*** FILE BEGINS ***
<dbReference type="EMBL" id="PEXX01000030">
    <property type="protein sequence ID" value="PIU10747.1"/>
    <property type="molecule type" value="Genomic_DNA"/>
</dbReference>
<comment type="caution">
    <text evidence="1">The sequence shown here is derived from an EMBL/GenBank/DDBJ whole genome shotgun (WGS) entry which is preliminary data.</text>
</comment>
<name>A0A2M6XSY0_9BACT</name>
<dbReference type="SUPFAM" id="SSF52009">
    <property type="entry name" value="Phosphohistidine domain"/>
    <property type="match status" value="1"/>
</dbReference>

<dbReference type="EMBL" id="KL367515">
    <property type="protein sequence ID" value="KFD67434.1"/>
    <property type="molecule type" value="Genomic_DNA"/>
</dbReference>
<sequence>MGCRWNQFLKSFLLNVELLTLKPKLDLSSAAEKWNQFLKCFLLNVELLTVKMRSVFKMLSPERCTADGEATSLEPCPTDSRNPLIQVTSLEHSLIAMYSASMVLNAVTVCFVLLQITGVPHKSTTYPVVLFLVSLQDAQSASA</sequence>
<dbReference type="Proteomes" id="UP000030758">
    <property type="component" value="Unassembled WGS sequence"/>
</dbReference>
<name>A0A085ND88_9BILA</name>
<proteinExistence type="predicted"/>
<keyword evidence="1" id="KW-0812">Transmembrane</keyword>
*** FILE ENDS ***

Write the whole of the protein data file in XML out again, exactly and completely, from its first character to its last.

<dbReference type="EMBL" id="PEXX01000030">
    <property type="protein sequence ID" value="PIU10747.1"/>
    <property type="molecule type" value="Genomic_DNA"/>
</dbReference>
<comment type="caution">
    <text evidence="1">The sequence shown here is derived from an EMBL/GenBank/DDBJ whole genome shotgun (WGS) entry which is preliminary data.</text>
</comment>
<name>A0A2M6XSY0_9BACT</name>
<dbReference type="SUPFAM" id="SSF52009">
    <property type="entry name" value="Phosphohistidine domain"/>
    <property type="match status" value="1"/>
</dbReference>

<dbReference type="EMBL" id="KL367515">
    <property type="protein sequence ID" value="KFD67434.1"/>
    <property type="molecule type" value="Genomic_DNA"/>
</dbReference>
<sequence>MGCRWNQFLKSFLLNVELLTLKPKLDLSSAAEKWNQFLKCFLLNVELLTVKMRSVFKMLSPERCTADGEATSLEPCPTDSRNPLIQVTSLEHSLIAMYSASMVLNAVTVCFVLLQITGVPHKSTTYPVVLFLVSLQDAQSASA</sequence>
<dbReference type="Proteomes" id="UP000030758">
    <property type="component" value="Unassembled WGS sequence"/>
</dbReference>
<name>A0A085ND88_9BILA</name>
<proteinExistence type="predicted"/>
<keyword evidence="1" id="KW-0812">Transmembrane</keyword>